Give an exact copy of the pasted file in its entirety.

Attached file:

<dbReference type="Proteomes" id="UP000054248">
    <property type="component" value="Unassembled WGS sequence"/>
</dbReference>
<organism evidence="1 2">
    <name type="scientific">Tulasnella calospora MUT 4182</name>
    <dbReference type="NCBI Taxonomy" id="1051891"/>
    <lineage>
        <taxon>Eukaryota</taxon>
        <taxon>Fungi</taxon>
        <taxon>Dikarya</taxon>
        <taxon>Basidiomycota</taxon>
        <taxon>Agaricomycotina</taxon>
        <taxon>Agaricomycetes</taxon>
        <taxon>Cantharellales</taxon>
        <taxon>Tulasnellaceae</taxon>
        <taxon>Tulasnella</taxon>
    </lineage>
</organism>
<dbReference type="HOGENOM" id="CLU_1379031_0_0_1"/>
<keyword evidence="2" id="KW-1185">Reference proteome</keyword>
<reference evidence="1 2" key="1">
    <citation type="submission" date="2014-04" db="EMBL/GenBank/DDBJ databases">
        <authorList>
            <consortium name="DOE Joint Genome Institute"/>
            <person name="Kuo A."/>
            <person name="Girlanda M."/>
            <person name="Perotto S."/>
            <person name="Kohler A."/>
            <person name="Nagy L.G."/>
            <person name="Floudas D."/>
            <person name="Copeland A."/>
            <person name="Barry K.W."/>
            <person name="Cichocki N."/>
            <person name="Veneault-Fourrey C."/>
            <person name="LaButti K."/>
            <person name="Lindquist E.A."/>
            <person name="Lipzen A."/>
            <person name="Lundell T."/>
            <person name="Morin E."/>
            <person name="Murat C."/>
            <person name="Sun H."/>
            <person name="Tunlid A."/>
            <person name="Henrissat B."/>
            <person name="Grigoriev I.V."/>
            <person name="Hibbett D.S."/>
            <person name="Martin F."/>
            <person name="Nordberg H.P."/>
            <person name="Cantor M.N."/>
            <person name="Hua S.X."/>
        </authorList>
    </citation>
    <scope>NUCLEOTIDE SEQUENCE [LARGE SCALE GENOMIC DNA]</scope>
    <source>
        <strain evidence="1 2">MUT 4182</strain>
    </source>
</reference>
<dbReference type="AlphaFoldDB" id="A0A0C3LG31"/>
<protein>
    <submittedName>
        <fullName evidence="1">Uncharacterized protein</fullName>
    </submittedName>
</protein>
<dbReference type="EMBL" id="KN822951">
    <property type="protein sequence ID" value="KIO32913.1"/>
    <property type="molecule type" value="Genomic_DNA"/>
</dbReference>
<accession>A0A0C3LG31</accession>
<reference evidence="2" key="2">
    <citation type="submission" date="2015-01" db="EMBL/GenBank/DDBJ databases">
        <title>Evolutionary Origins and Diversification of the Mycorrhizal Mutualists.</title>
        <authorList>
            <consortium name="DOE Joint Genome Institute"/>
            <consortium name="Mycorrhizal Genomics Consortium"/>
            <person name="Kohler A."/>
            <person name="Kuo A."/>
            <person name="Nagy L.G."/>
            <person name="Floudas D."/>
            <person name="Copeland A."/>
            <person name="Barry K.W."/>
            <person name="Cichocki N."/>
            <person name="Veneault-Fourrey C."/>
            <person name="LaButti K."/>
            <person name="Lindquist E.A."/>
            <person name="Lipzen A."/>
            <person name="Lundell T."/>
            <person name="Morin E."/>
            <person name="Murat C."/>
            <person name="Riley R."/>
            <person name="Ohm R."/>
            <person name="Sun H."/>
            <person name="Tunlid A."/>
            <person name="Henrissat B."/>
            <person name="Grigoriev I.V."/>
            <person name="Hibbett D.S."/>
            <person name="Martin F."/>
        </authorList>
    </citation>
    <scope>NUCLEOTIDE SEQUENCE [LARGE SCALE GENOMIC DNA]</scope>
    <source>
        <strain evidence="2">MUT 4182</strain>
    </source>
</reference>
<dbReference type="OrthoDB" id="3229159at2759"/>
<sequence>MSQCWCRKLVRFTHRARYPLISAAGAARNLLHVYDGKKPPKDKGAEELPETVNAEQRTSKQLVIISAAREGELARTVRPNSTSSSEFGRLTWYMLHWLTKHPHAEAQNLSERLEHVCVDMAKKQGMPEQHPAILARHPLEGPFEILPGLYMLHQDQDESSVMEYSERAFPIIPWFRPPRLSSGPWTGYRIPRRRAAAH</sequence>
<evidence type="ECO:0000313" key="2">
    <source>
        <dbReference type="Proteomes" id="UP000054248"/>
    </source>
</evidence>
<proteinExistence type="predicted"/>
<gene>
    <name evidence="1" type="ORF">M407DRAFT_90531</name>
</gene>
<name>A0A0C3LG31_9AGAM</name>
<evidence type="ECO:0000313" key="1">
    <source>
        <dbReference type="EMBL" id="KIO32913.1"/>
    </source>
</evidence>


<dbReference type="Proteomes" id="UP000054248">
    <property type="component" value="Unassembled WGS sequence"/>
</dbReference>
<organism evidence="1 2">
    <name type="scientific">Tulasnella calospora MUT 4182</name>
    <dbReference type="NCBI Taxonomy" id="1051891"/>
    <lineage>
        <taxon>Eukaryota</taxon>
        <taxon>Fungi</taxon>
        <taxon>Dikarya</taxon>
        <taxon>Basidiomycota</taxon>
        <taxon>Agaricomycotina</taxon>
        <taxon>Agaricomycetes</taxon>
        <taxon>Cantharellales</taxon>
        <taxon>Tulasnellaceae</taxon>
        <taxon>Tulasnella</taxon>
    </lineage>
</organism>
<dbReference type="HOGENOM" id="CLU_1379031_0_0_1"/>
<keyword evidence="2" id="KW-1185">Reference proteome</keyword>
<reference evidence="1 2" key="1">
    <citation type="submission" date="2014-04" db="EMBL/GenBank/DDBJ databases">
        <authorList>
            <consortium name="DOE Joint Genome Institute"/>
            <person name="Kuo A."/>
            <person name="Girlanda M."/>
            <person name="Perotto S."/>
            <person name="Kohler A."/>
            <person name="Nagy L.G."/>
            <person name="Floudas D."/>
            <person name="Copeland A."/>
            <person name="Barry K.W."/>
            <person name="Cichocki N."/>
            <person name="Veneault-Fourrey C."/>
            <person name="LaButti K."/>
            <person name="Lindquist E.A."/>
            <person name="Lipzen A."/>
            <person name="Lundell T."/>
            <person name="Morin E."/>
            <person name="Murat C."/>
            <person name="Sun H."/>
            <person name="Tunlid A."/>
            <person name="Henrissat B."/>
            <person name="Grigoriev I.V."/>
            <person name="Hibbett D.S."/>
            <person name="Martin F."/>
            <person name="Nordberg H.P."/>
            <person name="Cantor M.N."/>
            <person name="Hua S.X."/>
        </authorList>
    </citation>
    <scope>NUCLEOTIDE SEQUENCE [LARGE SCALE GENOMIC DNA]</scope>
    <source>
        <strain evidence="1 2">MUT 4182</strain>
    </source>
</reference>
<dbReference type="AlphaFoldDB" id="A0A0C3LG31"/>
<protein>
    <submittedName>
        <fullName evidence="1">Uncharacterized protein</fullName>
    </submittedName>
</protein>
<dbReference type="EMBL" id="KN822951">
    <property type="protein sequence ID" value="KIO32913.1"/>
    <property type="molecule type" value="Genomic_DNA"/>
</dbReference>
<accession>A0A0C3LG31</accession>
<reference evidence="2" key="2">
    <citation type="submission" date="2015-01" db="EMBL/GenBank/DDBJ databases">
        <title>Evolutionary Origins and Diversification of the Mycorrhizal Mutualists.</title>
        <authorList>
            <consortium name="DOE Joint Genome Institute"/>
            <consortium name="Mycorrhizal Genomics Consortium"/>
            <person name="Kohler A."/>
            <person name="Kuo A."/>
            <person name="Nagy L.G."/>
            <person name="Floudas D."/>
            <person name="Copeland A."/>
            <person name="Barry K.W."/>
            <person name="Cichocki N."/>
            <person name="Veneault-Fourrey C."/>
            <person name="LaButti K."/>
            <person name="Lindquist E.A."/>
            <person name="Lipzen A."/>
            <person name="Lundell T."/>
            <person name="Morin E."/>
            <person name="Murat C."/>
            <person name="Riley R."/>
            <person name="Ohm R."/>
            <person name="Sun H."/>
            <person name="Tunlid A."/>
            <person name="Henrissat B."/>
            <person name="Grigoriev I.V."/>
            <person name="Hibbett D.S."/>
            <person name="Martin F."/>
        </authorList>
    </citation>
    <scope>NUCLEOTIDE SEQUENCE [LARGE SCALE GENOMIC DNA]</scope>
    <source>
        <strain evidence="2">MUT 4182</strain>
    </source>
</reference>
<dbReference type="OrthoDB" id="3229159at2759"/>
<sequence>MSQCWCRKLVRFTHRARYPLISAAGAARNLLHVYDGKKPPKDKGAEELPETVNAEQRTSKQLVIISAAREGELARTVRPNSTSSSEFGRLTWYMLHWLTKHPHAEAQNLSERLEHVCVDMAKKQGMPEQHPAILARHPLEGPFEILPGLYMLHQDQDESSVMEYSERAFPIIPWFRPPRLSSGPWTGYRIPRRRAAAH</sequence>
<evidence type="ECO:0000313" key="2">
    <source>
        <dbReference type="Proteomes" id="UP000054248"/>
    </source>
</evidence>
<proteinExistence type="predicted"/>
<gene>
    <name evidence="1" type="ORF">M407DRAFT_90531</name>
</gene>
<name>A0A0C3LG31_9AGAM</name>
<evidence type="ECO:0000313" key="1">
    <source>
        <dbReference type="EMBL" id="KIO32913.1"/>
    </source>
</evidence>